A Building Integrated PV System for New Residential Applications in Florida: A Model Zero Energy Home
Sandia National Laboratories/ Florida Energy Office/Lakeland Electric & Water
A new project is under way to test the feasibility of designing and testing very efficient new residential buildings with integrated photovoltaic (PV) generation systems to meet cooling system and other electrical loads in a hot humid climate.
The central objective of the project would be to test the feasibility of constructing new single family residences which are engineered to reduce air conditioning loads to an absolute minimum so that most of the cooling and other daytime electrical needs can be accomplished by the PV component. The project objectives would be:
Previous work sponsored by the Florida Energy Office has simulated the possibility of greatly reducing the cooling loads in a conventional new home and then supplying most the cooling needs with a grid connected 3 kW PV array . The results showed that the cooling system of a small 1,500 ft2 home might be reduced to as low as to be served by an air conditioner with a capacity as little as a single ton (12,000 Btu) capacity. The home would feature a group of efficiency measures and high efficiency cooling equipment and appliances (natural gas used for normally resistance end-uses). A 3 kW PV array would provide much of the electricity needed to power such a building.
The PV-integrated home would have the following elements designed to minimize cooling loads. The specific measures have been simulated in detail and measured in several field projects [2-7].
As part of the project, FSEC would work with a builder in the vicinity of Lakeland, Florida to monitor two homes which are under construction. One of the houses would be of standard construction with typical appliances, insulation and standard equipment. The experimental home would contain the efficiency improvements and the PV element. Both would be extensively monitored. Specific work tasks would include:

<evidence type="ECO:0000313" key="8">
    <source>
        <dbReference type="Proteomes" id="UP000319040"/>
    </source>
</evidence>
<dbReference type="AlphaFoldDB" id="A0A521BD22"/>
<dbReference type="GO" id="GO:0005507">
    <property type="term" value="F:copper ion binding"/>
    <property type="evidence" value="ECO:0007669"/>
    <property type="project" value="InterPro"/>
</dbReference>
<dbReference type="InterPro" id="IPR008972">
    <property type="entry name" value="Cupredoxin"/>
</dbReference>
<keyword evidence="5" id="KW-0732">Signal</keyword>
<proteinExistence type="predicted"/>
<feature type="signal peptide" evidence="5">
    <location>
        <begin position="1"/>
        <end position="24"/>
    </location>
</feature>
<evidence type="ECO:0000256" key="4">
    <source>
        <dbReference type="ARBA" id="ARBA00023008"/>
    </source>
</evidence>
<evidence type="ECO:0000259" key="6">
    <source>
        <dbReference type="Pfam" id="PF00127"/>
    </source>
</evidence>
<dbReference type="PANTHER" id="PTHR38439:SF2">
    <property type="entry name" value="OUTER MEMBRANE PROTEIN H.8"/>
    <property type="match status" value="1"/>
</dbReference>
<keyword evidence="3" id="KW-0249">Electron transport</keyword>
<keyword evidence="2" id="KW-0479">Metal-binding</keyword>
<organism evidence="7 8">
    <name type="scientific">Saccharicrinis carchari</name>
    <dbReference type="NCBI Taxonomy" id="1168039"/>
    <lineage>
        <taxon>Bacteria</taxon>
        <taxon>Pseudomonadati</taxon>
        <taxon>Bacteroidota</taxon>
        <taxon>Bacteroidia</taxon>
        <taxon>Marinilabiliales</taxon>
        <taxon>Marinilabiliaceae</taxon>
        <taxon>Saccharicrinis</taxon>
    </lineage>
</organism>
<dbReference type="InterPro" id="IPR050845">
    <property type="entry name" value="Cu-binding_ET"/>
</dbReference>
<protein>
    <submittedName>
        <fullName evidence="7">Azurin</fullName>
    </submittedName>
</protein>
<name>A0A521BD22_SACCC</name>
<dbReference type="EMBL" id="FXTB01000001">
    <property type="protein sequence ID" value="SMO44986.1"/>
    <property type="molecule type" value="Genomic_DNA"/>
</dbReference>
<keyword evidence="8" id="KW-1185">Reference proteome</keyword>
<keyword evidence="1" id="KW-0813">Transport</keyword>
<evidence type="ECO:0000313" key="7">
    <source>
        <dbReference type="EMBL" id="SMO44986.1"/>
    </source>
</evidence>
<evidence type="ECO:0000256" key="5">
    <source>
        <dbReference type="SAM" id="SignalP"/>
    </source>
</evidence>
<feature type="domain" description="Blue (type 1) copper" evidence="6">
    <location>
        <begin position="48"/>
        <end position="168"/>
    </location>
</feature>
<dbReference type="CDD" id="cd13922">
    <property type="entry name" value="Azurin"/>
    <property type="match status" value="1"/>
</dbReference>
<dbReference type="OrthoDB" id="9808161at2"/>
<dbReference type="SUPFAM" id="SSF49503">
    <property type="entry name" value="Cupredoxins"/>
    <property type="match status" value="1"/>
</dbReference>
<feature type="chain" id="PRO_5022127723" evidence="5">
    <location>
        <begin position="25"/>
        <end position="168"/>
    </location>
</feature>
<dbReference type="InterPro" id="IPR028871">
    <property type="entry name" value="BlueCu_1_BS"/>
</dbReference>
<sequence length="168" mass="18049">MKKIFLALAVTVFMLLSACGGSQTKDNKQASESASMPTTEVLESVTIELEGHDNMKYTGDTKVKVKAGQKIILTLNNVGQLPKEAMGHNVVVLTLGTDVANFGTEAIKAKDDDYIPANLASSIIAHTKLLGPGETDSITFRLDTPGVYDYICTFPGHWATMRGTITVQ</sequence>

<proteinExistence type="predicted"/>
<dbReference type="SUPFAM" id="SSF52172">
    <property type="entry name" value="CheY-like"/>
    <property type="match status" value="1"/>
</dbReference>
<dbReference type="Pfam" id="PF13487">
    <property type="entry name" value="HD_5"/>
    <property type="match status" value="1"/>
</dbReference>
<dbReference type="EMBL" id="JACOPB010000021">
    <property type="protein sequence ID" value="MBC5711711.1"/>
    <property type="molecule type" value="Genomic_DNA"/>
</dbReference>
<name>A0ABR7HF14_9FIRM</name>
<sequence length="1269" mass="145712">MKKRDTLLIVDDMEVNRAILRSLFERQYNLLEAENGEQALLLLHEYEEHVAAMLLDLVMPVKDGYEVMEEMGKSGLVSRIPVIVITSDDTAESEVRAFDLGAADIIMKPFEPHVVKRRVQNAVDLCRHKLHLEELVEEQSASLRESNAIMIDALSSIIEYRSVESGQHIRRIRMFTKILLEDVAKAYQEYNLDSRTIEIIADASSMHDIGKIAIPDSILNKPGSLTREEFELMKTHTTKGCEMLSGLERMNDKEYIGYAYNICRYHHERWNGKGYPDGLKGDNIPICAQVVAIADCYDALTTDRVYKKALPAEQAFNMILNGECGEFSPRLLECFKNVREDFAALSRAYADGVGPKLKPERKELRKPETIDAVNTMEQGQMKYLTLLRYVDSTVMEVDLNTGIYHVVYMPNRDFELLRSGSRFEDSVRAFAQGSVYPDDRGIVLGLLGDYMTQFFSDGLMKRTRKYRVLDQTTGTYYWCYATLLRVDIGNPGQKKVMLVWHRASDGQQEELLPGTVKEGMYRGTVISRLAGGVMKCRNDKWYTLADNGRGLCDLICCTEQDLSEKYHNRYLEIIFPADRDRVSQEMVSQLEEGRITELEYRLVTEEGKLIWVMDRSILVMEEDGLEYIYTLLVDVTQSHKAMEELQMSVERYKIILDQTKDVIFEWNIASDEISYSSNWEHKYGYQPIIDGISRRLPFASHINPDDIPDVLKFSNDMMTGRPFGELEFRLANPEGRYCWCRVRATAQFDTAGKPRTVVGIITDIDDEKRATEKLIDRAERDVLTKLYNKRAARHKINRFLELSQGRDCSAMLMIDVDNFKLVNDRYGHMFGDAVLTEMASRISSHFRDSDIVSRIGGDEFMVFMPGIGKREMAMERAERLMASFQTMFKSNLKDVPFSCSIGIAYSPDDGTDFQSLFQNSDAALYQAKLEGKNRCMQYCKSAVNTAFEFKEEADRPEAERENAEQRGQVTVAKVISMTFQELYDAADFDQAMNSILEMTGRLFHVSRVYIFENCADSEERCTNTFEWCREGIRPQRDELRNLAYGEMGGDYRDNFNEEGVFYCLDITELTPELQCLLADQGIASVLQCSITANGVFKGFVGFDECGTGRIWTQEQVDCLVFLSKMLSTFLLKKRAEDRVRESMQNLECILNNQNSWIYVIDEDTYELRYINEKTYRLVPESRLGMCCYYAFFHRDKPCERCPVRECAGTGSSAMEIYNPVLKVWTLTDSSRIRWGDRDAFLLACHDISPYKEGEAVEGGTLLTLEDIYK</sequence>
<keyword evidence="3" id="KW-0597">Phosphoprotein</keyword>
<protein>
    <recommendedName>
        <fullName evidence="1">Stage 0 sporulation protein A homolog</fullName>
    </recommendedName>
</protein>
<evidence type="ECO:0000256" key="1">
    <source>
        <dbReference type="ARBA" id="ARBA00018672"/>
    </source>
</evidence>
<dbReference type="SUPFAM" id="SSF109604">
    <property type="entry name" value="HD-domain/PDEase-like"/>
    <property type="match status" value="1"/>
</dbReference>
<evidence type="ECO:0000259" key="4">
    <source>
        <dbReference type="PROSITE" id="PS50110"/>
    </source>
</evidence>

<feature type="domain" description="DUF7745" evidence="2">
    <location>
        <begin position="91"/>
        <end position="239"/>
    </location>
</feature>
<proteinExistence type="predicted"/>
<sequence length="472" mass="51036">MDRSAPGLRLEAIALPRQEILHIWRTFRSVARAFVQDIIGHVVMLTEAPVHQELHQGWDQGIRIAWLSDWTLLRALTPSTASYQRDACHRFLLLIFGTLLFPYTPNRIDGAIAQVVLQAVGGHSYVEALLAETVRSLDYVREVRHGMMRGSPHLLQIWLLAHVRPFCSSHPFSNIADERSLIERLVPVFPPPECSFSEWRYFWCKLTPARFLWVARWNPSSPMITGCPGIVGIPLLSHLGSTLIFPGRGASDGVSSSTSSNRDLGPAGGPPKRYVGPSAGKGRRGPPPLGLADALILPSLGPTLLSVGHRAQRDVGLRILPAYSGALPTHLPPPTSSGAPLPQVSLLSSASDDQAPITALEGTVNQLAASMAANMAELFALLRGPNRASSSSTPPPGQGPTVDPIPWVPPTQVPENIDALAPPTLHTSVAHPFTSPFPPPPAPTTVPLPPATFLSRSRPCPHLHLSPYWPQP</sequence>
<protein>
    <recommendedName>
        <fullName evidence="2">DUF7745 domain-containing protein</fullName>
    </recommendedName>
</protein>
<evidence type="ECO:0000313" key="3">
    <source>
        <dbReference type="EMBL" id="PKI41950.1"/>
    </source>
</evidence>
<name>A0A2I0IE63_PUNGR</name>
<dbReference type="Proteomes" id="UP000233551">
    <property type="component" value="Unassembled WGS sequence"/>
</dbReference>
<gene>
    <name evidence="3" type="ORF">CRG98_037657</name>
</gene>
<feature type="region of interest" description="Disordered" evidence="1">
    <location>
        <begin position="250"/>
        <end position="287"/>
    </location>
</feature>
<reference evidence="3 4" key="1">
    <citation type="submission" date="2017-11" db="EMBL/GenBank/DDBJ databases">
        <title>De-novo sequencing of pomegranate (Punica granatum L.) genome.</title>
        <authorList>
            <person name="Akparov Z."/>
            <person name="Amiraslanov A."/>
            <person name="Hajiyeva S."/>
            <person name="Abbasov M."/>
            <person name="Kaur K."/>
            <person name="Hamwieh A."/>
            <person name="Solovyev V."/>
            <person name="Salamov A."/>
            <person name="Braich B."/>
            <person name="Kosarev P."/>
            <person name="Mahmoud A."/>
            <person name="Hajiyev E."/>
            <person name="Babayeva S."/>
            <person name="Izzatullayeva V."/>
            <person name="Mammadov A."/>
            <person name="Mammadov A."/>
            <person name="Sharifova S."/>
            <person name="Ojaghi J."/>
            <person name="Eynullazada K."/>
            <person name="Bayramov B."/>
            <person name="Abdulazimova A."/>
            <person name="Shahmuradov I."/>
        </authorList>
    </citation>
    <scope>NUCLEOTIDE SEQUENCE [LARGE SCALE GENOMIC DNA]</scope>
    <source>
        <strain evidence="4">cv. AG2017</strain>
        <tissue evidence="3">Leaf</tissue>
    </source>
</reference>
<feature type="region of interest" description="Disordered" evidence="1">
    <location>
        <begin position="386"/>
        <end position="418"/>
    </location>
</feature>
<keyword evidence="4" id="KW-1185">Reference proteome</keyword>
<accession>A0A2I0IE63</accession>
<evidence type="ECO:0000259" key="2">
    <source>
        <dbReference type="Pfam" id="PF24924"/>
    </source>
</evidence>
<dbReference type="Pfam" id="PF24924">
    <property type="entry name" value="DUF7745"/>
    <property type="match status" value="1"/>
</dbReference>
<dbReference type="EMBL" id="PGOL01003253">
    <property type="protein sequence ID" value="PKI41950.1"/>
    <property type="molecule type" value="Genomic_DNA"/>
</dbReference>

Other Progress Report Updates
1. Parker, D.S. and Dunlop, J.P., 1994. "Solar Photovoltaic Air Conditioning of Residential Buildings," Proceedings of the 1994 Summer Study on Energy Efficiency in Buildings, Vol. 3, p. 188, American Council for an Energy Efficient Economy, Washington D.C.
2. Parker, D., Fairey, P., Gueymard, C., McCluney, R., McIlvaine, J. and Stedman, T., 1992. Rebuilding for Efficiency: Improving the Energy Use of Reconstructed Residences in South Florida, FSEC-CR-562-92, Florida Solar Energy Center, Cocoa, FL.
3. "The Surprising Potential of Programmable Thermostats" and "Comprehensive Residential Retrofit Project," BDAC Energy Files, Vol. 3, No. 2, Building Design Assistance Center at the Florida Solar Energy Center, Cocoa. FL.
4. Parker, D., Barkaszi, S.F., Jr, Sherwin, J.R. and Richardson, C.S., 1996. "Central Air Conditioner Usage Patterns in a Hot Humid Climate: Influences on Energy Use and Peak Demand," Proceedings of the 1996 Summer Study on Energy Efficiency in Buildings, American Council for an Energy Efficient Economy, Vol. 8, p. 147, Washington D.C.
5. Parker, D.S., Barkaszi, S.F., Chandra, S. and Beal, D.J., 1995. "Measured Cooling Energy Savings from Reflective Roofing System in Florida," Proceedings of the Thermal Performance of the Exterior Envelopes of Buildings VI, DOE/ASHRAE, Clearwater, FL.
6. Ternes, M., Parker, D., and Barkaszi, S.F., 1996. "Modeled and Metered Energy Savings from Exterior Wall Insulation," Proceedings of the 1996 Summer Study on Energy Efficiency in Buildings, American Council for an Energy Efficient Economy, Vol. 10, Washington D.C.
7. Parker, D. and Schrum, L., 1996. Results from a Comprehensive Residential Lighting Retrofit, FSEC-CR-914-96, Florida Solar Energy Center, Cocoa, FL.